Microchip Implants Coming to Employees of Wisconsin Tech Firm

For years, privacy advocates have been warning the world that humans would soon be subject to microchip implants, but few took the prophecy seriously.

The idea of a wholesale microchipping process seemed far too Orwellian for anyone in America to simply go along with.  The forceful gathering of supposedly free Americans, and subsequent mandatory surgical procedure seemed to be just out of reach for even the most maniacal of governmental agencies.  As it turns out, the concept wouldn’t come from the government first, but rather, from private companies engaged in a race to pioneer the invasive technology.

The revolution will apparently begin in Wisconsin.

“‘It’s the next thing that’s inevitably going to happen, and we want to be a part of it,’ Three Square Market Chief Executive Officer Todd Westby said.

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“The company designs software for break room markets that are commonly found in office complexes.

“Just as people are able to purchase items at the market using phones, Westby wants to do the same thing using a microchip implanted inside a person’s hand.

“‘We’ll come up, scan the item,’ he explained, while showing how the process will work at an actual break room market kiosk. ‘We’ll hit pay with a credit card, and it’s asking to swipe my proximity payment now. I’ll hold my hand up, just like my cell phone, and it’ll pay for my product.’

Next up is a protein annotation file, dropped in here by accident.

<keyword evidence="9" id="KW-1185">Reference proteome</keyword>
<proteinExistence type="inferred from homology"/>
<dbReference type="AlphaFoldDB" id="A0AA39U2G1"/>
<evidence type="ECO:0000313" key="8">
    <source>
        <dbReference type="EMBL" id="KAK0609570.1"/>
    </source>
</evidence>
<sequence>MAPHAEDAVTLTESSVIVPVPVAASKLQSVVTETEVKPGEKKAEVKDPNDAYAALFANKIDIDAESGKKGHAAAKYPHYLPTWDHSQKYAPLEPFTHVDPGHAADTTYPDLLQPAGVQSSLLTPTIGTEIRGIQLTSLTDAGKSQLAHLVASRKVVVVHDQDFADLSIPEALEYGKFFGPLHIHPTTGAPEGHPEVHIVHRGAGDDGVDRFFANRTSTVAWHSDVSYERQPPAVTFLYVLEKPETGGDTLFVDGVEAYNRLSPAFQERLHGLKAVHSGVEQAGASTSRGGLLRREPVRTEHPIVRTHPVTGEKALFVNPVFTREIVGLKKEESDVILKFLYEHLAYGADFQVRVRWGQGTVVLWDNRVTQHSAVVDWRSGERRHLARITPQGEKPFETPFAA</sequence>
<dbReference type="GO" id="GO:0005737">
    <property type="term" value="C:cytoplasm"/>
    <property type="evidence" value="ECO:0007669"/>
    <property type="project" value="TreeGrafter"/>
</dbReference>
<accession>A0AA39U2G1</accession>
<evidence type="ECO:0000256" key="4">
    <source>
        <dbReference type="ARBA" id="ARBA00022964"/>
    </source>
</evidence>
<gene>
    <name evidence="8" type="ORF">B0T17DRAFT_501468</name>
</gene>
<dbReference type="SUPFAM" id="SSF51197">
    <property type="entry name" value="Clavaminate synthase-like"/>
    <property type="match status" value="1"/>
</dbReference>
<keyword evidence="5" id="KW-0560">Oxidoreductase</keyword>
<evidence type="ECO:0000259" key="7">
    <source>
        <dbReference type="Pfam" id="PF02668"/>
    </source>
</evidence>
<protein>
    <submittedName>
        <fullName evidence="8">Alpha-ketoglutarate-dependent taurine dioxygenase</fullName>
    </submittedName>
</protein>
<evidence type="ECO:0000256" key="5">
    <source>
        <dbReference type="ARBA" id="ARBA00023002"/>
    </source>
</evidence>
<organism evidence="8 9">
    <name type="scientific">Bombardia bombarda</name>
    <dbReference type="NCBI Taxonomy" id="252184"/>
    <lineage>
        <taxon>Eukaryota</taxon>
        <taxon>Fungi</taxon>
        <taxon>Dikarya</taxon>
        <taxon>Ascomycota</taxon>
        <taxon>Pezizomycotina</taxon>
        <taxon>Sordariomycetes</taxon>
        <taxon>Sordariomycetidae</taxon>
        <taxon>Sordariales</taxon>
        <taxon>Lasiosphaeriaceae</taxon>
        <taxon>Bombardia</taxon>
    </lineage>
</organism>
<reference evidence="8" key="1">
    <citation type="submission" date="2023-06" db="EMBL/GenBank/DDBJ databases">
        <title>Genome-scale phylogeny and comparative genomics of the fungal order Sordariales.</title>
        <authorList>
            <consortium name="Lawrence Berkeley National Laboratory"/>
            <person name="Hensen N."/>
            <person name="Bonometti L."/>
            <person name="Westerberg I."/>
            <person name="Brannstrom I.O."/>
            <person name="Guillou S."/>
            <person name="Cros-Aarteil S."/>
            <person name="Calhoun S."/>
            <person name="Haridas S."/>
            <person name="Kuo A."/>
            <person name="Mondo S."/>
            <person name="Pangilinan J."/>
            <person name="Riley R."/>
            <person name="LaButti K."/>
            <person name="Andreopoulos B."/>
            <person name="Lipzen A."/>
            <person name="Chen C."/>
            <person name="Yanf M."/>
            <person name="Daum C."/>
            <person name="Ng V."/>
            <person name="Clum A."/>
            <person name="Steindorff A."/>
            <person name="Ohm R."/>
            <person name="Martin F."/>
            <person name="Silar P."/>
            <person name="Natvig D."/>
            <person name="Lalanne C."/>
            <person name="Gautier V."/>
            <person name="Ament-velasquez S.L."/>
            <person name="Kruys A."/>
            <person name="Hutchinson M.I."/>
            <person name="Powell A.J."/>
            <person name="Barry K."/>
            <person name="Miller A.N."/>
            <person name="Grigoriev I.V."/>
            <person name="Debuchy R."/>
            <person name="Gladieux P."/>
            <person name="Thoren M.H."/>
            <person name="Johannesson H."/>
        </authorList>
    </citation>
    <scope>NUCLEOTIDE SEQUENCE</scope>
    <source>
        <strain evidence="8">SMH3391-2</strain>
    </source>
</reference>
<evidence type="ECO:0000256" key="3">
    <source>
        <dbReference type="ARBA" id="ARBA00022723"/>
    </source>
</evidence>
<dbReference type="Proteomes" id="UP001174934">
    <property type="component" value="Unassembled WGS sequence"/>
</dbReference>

“More than 50 Three Square Market employees are having the devices implanted starting next week. Each chip is about the size of a single grain of rice.”

Similar technological tracking devices have been in use for some time in the banking industry via RFID chips in credit cards.

The rush to incorporate this technology into the human body has many Americans concerned not only for their privacy, but also for their safety.  The technology being used to read the information on these devices is simple, at best, and criminals have been known to retrieve credit card data from unsuspecting victims standing mere feet away, in line at the grocery store.  Should we expand the use of such devices to contain even more important data, such as Social Security information or employee account documentation, will we truly be able to maintain an edge on these criminals?  The speed at which this technology is entering the mainstream is likely far too swift to ensure our privacy against cyber thugs.


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